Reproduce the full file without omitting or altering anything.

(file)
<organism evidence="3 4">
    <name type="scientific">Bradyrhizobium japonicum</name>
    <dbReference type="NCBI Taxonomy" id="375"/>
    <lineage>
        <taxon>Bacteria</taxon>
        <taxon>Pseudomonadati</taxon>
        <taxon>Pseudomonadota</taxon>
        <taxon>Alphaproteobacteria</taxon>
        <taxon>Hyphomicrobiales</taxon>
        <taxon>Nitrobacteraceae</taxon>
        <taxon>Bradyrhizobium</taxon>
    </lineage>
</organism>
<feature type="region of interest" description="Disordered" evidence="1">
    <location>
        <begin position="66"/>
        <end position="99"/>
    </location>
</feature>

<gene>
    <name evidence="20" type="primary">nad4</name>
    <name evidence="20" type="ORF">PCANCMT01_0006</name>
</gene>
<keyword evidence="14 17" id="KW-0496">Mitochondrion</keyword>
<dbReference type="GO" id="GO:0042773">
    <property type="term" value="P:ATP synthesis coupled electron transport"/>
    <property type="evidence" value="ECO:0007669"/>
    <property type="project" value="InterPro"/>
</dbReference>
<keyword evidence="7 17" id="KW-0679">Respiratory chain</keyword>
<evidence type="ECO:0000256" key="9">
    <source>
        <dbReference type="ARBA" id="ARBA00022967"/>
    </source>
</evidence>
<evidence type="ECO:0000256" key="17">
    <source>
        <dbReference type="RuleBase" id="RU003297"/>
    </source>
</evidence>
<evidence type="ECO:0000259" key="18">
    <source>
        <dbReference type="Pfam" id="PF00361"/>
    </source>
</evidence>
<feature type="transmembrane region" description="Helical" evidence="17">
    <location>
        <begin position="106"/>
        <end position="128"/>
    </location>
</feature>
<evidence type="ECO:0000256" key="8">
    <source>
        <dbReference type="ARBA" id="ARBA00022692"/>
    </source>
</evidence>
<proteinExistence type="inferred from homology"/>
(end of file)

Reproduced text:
<organism evidence="3 4">
    <name type="scientific">Bradyrhizobium japonicum</name>
    <dbReference type="NCBI Taxonomy" id="375"/>
    <lineage>
        <taxon>Bacteria</taxon>
        <taxon>Pseudomonadati</taxon>
        <taxon>Pseudomonadota</taxon>
        <taxon>Alphaproteobacteria</taxon>
        <taxon>Hyphomicrobiales</taxon>
        <taxon>Nitrobacteraceae</taxon>
        <taxon>Bradyrhizobium</taxon>
    </lineage>
</organism>
<feature type="region of interest" description="Disordered" evidence="1">
    <location>
        <begin position="66"/>
        <end position="99"/>
    </location>
</feature>

<gene>
    <name evidence="20" type="primary">nad4</name>
    <name evidence="20" type="ORF">PCANCMT01_0006</name>
</gene>
<keyword evidence="14 17" id="KW-0496">Mitochondrion</keyword>
<dbReference type="GO" id="GO:0042773">
    <property type="term" value="P:ATP synthesis coupled electron transport"/>
    <property type="evidence" value="ECO:0007669"/>
    <property type="project" value="InterPro"/>
</dbReference>
<keyword evidence="7 17" id="KW-0679">Respiratory chain</keyword>
<evidence type="ECO:0000256" key="9">
    <source>
        <dbReference type="ARBA" id="ARBA00022967"/>
    </source>
</evidence>
<evidence type="ECO:0000256" key="17">
    <source>
        <dbReference type="RuleBase" id="RU003297"/>
    </source>
</evidence>
<evidence type="ECO:0000259" key="18">
    <source>
        <dbReference type="Pfam" id="PF00361"/>
    </source>
</evidence>
<feature type="transmembrane region" description="Helical" evidence="17">
    <location>
        <begin position="106"/>
        <end position="128"/>
    </location>
</feature>
<evidence type="ECO:0000256" key="8">
    <source>
        <dbReference type="ARBA" id="ARBA00022692"/>
    </source>
</evidence>
<proteinExistence type="inferred from homology"/>